Council to eye Sunday liquor sales
Although the agenda for Monday night's Baldwin City Council meeting didn't have much meat on it, it turned into an interesting -- but brief -- meeting.
It quickly headed down that path during the opening segment of the meeting during the public comments and question section. Normally, no one participates. But, Steve Larrick, owner of Cool Cat Liquor on U.S. Highway 56, had a question.
"What I was wanting ask the council is if you'd agree to the ordinance on liquor sales for Sunday," said Larrick, explaining that the ordinance would have to be published twice in the Signal to allow for a protest period. "If there's not any protest, it would become effective 60 days after you approve it."
The council told Larrick that Frank Foye, owner of Santa Fe Market, had been to the last council meeting making the same request. New legislation allows for the sale of Cereal Malt Beverages at convenience stores, as well as liquor store sales on Sunday where approved. Currently, Lawrence liquor stores are open on Sundays.
"We did discuss this," said Council Member Ted Brecheisen, Jr. "I would propose adding this to the agenda (tonight) for first reading."
It was then approved for addition to the agenda. City Administrator Jeff Dingman was ready to ask for the same, based on Foye's request before, which had been left off the original agenda.
"I really have not heard any opposition to this," said Council President Amy Cleavinger, who was presiding over her first meeting in the absence of Mayor Gary Walbridge.
"Let's allow people who are opposed to it to speak up," said Council Member Tony Brown.
Later in the meeting, the council approved the ordinance on its first reading. Second reading will be at the Sept. 6 regular meeting, which is a Tuesday instead of the usual Monday, because of the Labor Day weekend.
There were other "unscheduled" items for the council. That included a report on electricity in addition to the action item where the city approved entering an agreement with KMEA for energy sales. It was just a matter of housekeeping. The city has been doing it for years, but it was discovered by KMEA that there was no agreement.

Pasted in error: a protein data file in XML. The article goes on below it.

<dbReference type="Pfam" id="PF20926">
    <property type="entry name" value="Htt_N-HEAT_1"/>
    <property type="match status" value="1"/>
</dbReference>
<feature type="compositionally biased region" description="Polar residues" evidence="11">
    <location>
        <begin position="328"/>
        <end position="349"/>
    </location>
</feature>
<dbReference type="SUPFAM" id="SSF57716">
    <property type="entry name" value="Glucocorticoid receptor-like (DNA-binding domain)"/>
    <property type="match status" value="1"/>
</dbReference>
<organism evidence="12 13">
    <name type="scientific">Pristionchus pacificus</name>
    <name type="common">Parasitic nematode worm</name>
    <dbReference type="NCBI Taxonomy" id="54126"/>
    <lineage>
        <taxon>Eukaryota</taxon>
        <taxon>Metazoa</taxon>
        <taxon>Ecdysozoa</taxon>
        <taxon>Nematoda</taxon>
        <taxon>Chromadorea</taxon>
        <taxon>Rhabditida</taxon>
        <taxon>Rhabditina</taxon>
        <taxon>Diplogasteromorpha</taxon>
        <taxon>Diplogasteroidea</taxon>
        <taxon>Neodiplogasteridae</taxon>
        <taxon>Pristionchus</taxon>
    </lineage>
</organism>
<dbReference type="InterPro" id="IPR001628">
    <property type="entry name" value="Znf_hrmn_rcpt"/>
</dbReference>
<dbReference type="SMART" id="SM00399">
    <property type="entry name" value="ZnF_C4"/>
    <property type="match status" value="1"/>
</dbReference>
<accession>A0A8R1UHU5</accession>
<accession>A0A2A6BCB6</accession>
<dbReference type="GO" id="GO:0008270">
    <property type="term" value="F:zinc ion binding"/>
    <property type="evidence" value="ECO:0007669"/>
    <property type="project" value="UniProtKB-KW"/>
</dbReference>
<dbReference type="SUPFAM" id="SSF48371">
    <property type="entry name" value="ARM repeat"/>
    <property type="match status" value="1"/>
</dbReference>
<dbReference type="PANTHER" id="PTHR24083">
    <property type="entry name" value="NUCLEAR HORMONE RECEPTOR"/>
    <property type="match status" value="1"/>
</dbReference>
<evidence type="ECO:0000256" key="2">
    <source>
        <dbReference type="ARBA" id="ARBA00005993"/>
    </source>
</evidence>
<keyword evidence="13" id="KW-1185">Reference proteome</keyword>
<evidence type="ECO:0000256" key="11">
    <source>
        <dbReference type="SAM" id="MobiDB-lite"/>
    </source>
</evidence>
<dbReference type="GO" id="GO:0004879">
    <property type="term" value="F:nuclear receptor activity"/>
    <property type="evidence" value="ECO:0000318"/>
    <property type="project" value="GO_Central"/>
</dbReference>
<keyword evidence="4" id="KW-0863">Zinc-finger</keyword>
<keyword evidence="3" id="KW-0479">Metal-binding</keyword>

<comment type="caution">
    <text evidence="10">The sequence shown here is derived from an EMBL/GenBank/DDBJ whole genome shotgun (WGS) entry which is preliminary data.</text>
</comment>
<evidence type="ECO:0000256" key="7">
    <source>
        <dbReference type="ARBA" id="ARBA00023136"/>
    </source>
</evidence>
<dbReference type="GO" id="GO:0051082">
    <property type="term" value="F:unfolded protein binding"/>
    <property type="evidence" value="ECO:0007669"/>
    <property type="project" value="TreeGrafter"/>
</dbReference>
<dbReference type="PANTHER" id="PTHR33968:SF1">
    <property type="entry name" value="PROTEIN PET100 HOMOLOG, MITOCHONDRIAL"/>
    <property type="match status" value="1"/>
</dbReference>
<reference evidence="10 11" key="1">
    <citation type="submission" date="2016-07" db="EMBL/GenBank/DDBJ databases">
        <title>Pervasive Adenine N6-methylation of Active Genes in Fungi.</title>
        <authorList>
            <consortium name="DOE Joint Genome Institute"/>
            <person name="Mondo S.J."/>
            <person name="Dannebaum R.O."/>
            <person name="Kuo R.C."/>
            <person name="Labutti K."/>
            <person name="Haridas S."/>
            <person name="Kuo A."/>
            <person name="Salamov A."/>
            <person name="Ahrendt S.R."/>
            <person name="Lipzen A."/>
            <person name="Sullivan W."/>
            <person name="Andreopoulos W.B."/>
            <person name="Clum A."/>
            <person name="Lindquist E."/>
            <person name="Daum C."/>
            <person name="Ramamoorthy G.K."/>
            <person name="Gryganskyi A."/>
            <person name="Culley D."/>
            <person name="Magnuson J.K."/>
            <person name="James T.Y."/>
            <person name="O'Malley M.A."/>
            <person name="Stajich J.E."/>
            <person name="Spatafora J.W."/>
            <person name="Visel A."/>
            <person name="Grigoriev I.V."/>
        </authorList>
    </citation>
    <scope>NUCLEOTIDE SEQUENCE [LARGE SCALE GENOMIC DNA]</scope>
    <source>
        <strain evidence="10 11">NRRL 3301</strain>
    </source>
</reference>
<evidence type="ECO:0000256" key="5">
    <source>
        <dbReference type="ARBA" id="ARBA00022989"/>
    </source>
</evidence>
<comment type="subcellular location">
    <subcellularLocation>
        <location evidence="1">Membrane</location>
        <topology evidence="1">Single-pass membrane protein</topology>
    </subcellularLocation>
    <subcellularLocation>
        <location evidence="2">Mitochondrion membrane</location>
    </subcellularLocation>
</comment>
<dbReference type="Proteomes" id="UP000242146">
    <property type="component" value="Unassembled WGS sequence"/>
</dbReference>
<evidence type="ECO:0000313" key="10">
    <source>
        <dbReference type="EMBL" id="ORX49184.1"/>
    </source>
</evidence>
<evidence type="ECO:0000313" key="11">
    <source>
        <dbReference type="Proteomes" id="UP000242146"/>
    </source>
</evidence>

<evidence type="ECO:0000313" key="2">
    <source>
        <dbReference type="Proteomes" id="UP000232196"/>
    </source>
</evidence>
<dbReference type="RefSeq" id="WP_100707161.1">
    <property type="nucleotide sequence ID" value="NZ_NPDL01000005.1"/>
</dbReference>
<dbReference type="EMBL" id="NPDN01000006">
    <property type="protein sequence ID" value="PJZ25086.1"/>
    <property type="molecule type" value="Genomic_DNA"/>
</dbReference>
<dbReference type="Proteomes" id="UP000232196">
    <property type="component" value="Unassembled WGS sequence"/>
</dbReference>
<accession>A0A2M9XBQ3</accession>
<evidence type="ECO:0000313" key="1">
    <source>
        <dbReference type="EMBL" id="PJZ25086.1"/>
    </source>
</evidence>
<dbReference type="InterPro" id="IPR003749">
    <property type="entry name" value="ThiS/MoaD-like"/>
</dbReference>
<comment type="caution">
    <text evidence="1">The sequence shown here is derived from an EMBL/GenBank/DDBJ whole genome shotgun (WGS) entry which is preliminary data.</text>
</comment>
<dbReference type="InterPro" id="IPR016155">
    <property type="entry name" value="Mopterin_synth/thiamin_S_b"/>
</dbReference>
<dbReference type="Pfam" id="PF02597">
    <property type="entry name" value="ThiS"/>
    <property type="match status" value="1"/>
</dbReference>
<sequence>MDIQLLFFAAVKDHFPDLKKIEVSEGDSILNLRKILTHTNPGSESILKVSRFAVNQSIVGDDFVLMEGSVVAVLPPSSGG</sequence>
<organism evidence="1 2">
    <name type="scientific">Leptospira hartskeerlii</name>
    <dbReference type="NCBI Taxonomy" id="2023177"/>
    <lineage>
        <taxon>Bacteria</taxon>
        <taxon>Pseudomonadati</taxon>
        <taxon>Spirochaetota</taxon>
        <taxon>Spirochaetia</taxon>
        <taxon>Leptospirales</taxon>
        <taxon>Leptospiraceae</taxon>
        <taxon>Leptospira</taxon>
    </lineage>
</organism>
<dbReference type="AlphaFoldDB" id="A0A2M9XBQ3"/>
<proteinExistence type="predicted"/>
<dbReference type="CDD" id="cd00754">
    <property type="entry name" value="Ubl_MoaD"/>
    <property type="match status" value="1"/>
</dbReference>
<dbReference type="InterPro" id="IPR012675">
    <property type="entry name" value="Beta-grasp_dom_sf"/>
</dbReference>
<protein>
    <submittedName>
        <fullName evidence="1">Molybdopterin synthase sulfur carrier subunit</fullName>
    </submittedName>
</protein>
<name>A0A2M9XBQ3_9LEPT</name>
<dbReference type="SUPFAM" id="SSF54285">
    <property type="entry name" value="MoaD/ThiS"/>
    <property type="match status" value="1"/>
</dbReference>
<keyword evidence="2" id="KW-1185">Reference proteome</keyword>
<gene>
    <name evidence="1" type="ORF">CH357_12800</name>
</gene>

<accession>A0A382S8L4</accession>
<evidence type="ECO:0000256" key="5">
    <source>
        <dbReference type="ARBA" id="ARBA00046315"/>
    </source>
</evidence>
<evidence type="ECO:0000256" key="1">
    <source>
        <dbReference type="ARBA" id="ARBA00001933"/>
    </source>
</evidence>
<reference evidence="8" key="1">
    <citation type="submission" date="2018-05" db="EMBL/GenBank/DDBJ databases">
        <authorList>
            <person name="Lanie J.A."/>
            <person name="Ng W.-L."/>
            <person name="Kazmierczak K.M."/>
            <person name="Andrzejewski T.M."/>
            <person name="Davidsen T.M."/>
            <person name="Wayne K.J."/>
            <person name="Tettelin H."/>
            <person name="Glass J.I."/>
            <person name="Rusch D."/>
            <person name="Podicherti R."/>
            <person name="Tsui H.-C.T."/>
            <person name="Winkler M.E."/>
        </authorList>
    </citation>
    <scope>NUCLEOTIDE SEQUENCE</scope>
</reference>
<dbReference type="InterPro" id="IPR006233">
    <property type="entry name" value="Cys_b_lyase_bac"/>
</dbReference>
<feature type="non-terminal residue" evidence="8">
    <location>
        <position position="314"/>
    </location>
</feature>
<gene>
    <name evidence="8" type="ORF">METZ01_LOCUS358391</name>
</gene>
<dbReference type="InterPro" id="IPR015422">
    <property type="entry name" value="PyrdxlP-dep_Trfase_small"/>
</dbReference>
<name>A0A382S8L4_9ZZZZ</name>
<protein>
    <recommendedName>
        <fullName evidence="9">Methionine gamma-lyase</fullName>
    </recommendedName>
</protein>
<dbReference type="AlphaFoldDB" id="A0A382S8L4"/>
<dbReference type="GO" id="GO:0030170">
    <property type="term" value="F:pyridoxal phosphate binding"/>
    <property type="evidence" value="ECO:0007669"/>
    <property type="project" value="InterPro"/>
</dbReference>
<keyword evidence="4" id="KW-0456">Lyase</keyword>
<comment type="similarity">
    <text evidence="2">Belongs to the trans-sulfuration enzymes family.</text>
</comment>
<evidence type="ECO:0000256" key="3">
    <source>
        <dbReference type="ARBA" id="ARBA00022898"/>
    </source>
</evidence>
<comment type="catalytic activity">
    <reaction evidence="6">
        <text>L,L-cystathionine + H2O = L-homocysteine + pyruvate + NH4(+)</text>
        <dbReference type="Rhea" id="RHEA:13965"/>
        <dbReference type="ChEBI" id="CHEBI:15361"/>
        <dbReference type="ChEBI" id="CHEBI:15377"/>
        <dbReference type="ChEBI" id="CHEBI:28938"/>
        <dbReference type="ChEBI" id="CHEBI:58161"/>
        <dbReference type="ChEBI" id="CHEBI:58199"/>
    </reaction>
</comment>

But, during that discussion, it was revealed by Utility Director Terry McKinney that the city's new power plant saved the day during a hot stretch and the BPU Nearman Plant went off line. In 1999, the Nearman Plant -- which supplies 2,500 Kw of the city's summer power -- was shut down. It was during a stretch of 10 100-plus degree days in a row. Power was at a premium and the city ended up spending $300,000 to purchase power during the stretch. There were also outages.
That didn't happen this time around. On July 30, KMEA notified the city that the Nearman Plant was again down and that 2,500 Kw wouldn't be available. This time, because of an additional agreement with GRDA to supply power and the city's ability to produce up to 6,330 Kw from the new plant south of town, there wasn't a loss of power nor hundreds of thousands of dollars in cost.
"We had to do some scrambling for power," said McKinney. "We had to generate all of our power Monday after KPL curtailed us. It was nice to be able to generate our own."
Cleavinger and the rest of the council was pleased to hear of the savings from the city's investment in the new plant.
"The money is one thing; not having the outages was really good, too," she said.
In the only action item of the evening on the agenda, the council unanimously approved a bid of $56,132.14 from PB Hoildale Co., Inc., of Chanute to install a fueling station at the 1100 Orange St. complex. It will be used for the city's entire fleet of vehicles and equipment and will have tanks for gasoline, on-road diesel fuel and off-road diesel fuel. Currently, tanks are at the downtown complex and can't be monitored.
Department heads will be able to monitor fuel usage and keep tabs on where the city's fuel is being used. It will aid in budgeting.
"This will let Jeff (Dingman) and Peggy (Nichols, city clerk) keep track of where everything goes," said Brecheisen.
Dingman also wanted to make the council and the public aware of an upcoming meeting concerning the two downtown improvement projects that will be started soon. One is a revitalization of the downtown area with a $1 million-plus price tag. The other is the restoration of the "Women's Bridge" on High Street between 10th and 11th streets that is just under a million dollars. The state is picking up 80 percent of the costs on both.
"Our design engineers (EB&H) will be presenting information on timeline and schedule, and possibly answering some questions about how business access will be affected, which will hopefully be not much), that sort of thing," said Dingman. "It will focus really on how long design should take, when we can go out for bids on the work, when construction should start and how long it should last. There will be opportunity to comment on design at a later date, before we send the final design to KDOT for approval."
That meeting will be at 7 p.m. Sept. 15 in the American Legion Hall.
The council met for 30 minutes in executive session. Following the session, the council voted unanimously to extend Dingman's contract through 2010. The contract calls for a 5 percent raise to $72,765.